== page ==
My previous post regarding strategic mobilisation triggered people’s curiosity about the tool and the principles I introduced in that text. I have received many messages asking for more details and information. Inspired by these positive comments and requests, I explore further in this blog post the implications of strategising in dynamic and mutable scenarios.
The ability to navigate in fast-changing contexts is an essential skill for developing successful strategies, and many clever people have studied how to manage complex, volatile and uncertain scenarios. Thus, there is rich research, experiment and theorising occurring in these fields. I don’t aim to make this blog any kind of scientific article; my intention is to share some ‘lessons from the trenches’ about navigating mutable business situations.
First things first: What does mutable mean in the context of corporate business strategy?
Avoiding the temptation to use fancy scientific language, let’s stick to a simple definition for this key concept. According to the Cambridge dictionary, ‘Mutability’ isthe ability to change or of being likely to change. To be honest, we don’t need to theorise much further than that to understand what we must do to navigate this type of scenario.
Based on this definition, I am experiencing several different mutable situations in my own daily life as an executive. Here are some examples of high mutable situations that I face regularly:
- Competitors’ moves
- Changes in client structures and roles
- Team composition
- Unwanted staff turnover
- Impact of corporate decisions on employees’ intrinsic motivators
- Client’s individual needs and requirements
- New demands
- Revenue performance
- Stock moves in global markets
Importantly, being mutable doesn’t mean being out of control or chaotic. It’s a simple acknowledgment that one can’t always predict when and how something may change. There are things in business less mutable, for sure. I will tackle these particular scenarios in future blogs; right now I’m focusing on how to deal with mutable things in this text.
Keep options open – and your organisational senses
Strategising is about making choices. In business, strategy is a continual process of formulating options and choosing the right one for a given situation.
We can consider different heuristics, or the simple rules people use for facilitating the decision process, when making choices. However, sometimes our choices are not right, even when we have all the information we need, or when we have had previous experience in similar circumstances. The likelihood of being wrong is high when we operate in dynamic situations, as the parts are always moving and creating non-linear connections.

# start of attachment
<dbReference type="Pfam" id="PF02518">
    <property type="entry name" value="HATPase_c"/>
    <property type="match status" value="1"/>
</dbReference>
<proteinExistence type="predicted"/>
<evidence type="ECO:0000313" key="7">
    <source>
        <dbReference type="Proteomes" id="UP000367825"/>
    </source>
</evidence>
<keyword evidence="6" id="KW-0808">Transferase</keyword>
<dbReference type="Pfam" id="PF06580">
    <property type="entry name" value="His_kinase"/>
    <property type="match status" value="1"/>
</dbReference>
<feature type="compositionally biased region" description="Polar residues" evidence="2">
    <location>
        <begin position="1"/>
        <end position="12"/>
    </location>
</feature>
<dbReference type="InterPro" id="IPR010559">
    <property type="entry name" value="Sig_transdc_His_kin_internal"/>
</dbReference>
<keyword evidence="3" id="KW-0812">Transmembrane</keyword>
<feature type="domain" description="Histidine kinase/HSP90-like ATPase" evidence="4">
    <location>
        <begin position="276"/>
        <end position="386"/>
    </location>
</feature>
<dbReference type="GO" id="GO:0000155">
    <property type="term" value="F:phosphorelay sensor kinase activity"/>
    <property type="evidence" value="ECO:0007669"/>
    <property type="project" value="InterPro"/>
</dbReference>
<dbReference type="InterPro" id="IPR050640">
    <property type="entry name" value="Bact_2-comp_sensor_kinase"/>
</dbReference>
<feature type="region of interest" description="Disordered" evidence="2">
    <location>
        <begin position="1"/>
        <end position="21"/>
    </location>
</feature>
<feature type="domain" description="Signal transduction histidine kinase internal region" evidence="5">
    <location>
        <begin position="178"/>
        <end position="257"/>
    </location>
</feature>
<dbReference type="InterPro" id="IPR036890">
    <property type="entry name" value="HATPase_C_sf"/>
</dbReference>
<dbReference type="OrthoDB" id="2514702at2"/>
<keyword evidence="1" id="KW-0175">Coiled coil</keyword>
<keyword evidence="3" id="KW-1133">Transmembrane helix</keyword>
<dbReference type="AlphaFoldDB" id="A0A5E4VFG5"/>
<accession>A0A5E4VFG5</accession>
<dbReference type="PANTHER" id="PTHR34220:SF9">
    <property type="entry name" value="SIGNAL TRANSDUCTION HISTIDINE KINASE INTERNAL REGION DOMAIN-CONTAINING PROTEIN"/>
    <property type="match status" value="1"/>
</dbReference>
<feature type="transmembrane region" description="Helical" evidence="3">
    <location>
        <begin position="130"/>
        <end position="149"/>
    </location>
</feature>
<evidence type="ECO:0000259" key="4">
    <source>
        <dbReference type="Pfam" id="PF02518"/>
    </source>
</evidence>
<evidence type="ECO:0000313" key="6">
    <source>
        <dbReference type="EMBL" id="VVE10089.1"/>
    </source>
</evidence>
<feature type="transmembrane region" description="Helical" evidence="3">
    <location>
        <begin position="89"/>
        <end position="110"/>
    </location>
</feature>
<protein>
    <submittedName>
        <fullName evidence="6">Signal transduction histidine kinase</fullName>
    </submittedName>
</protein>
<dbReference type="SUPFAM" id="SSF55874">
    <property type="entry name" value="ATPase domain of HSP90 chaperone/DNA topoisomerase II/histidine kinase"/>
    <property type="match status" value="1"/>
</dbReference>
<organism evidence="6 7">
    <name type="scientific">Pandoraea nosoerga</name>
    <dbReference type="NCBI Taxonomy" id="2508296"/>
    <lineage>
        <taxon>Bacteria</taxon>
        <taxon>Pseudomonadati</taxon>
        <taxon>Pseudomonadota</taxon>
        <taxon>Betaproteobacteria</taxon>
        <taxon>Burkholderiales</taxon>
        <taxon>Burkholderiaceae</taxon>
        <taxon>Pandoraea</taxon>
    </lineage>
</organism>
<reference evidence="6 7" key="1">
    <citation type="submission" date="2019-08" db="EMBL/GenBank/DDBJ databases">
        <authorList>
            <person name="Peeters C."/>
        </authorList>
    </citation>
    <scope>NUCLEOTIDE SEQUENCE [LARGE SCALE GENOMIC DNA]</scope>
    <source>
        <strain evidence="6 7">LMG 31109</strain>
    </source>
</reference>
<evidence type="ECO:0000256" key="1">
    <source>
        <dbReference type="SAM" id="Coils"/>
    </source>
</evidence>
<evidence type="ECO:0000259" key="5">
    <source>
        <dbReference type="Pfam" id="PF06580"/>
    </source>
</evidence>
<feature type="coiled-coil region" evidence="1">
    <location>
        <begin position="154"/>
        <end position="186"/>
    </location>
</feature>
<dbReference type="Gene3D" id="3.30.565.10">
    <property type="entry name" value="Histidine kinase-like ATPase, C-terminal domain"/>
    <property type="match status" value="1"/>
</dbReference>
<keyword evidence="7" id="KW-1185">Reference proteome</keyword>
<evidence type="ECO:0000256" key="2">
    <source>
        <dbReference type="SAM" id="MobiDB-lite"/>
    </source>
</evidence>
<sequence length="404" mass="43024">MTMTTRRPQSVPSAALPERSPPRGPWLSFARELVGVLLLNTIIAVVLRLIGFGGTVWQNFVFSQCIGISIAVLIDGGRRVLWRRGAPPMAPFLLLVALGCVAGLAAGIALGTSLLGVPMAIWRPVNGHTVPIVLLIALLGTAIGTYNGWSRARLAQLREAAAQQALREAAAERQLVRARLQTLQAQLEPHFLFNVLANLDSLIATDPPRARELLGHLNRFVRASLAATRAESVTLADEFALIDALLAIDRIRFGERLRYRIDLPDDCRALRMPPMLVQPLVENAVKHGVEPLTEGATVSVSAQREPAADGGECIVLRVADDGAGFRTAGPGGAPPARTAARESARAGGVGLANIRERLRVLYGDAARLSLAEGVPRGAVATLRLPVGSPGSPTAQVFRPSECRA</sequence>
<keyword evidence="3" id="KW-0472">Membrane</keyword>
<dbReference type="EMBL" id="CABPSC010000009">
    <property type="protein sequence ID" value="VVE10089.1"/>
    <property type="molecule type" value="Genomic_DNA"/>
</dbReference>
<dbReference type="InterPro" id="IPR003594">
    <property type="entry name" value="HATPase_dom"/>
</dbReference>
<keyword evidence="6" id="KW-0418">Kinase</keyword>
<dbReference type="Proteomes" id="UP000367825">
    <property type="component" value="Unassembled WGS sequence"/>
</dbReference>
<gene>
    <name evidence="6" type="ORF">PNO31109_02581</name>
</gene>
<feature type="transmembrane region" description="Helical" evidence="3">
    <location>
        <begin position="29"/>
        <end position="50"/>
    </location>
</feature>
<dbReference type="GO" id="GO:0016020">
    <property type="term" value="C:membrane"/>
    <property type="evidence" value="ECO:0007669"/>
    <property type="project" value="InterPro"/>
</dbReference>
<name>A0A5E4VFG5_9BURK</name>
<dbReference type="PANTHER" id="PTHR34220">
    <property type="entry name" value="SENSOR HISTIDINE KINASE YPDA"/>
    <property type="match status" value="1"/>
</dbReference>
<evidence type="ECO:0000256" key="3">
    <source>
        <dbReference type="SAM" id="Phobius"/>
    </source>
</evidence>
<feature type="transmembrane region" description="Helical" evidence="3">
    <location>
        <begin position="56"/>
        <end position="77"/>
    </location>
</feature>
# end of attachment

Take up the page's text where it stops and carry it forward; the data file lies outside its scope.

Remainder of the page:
The illusion of being right can harm good strategy development. Awareness of the possibility of being wrong is the paradox of succeeding in business (I learned that lesson in the worst possible way many years ago). That is why companies must have a management system capable of sensing when a chosen option is not the right one, to respond quickly to formulate or adapt other options in a particular situation.
Shortening the feedback cycle about business performance is a key ingredient to deal with mutable and dynamic scenarios. It’s not about adopting any particular framework or method; it is about the attitude of continually planning, learning and adjusting the route when necessary.
Merging strategy and execution
The separation between strategy and execution is probably where the biggest misunderstanding in the management field occurs. I’m not saying companies shouldn’t have hierarchical structures; I’m acknowledging that there is no difference between strategy and execution from a practical point of view.
Strategy continues to happen throughout execution. Strategy is not just about creating plans and stratagems. It is about making the best decisions possible based on known and unknown events. In this case, there are moves we can prepare for in advance, and there are other moves we will only discover when a new circumstance arises. For this reason, strategy should be a continual and distributed process in companies, and it is the best instrument for navigating dynamic and mutable contexts.
Here are some tips for merging strategy and execution, humbly offered:
- Adopt short cycles for creating and reviewing strategic moves
- Talk about strategy every day, not just once a year
- Think about strategy with everyone in your environment, not only with the leaders
- Democratise relevant data and information to empower people to evolve the strategic drivers
- Don’t make the plan the protagonist while you are still creating, reviewing and adapting the strategy
- Keep the strategic process simple and accessible – you don’t need a PhD from a prestigious university to develop winning strategies.
Now it’s your turn
I’ll share more of my experiences about strategy and management systems in forthcoming texts. In the meantime, I invite you to reflect deeply on whether you are developing suitable strategies for navigating mutable environments by acknowledging that you can’t predict and control all the outcome of your strategic moves. For me, this is the most valuable takeout message.
Some relevant references:
Lafley, A.G.; Martin, Roger; Martin, Roger L.. Playing to Win . Harvard Business Review Press. Kindle Edition.
Lustig, Patricia. Strategic Foresight: Learning from the Future . Triarchy
Press. Kindle Edition. Mitchell, Melanie. Complexity. Oxford University Press. Kindle Edition.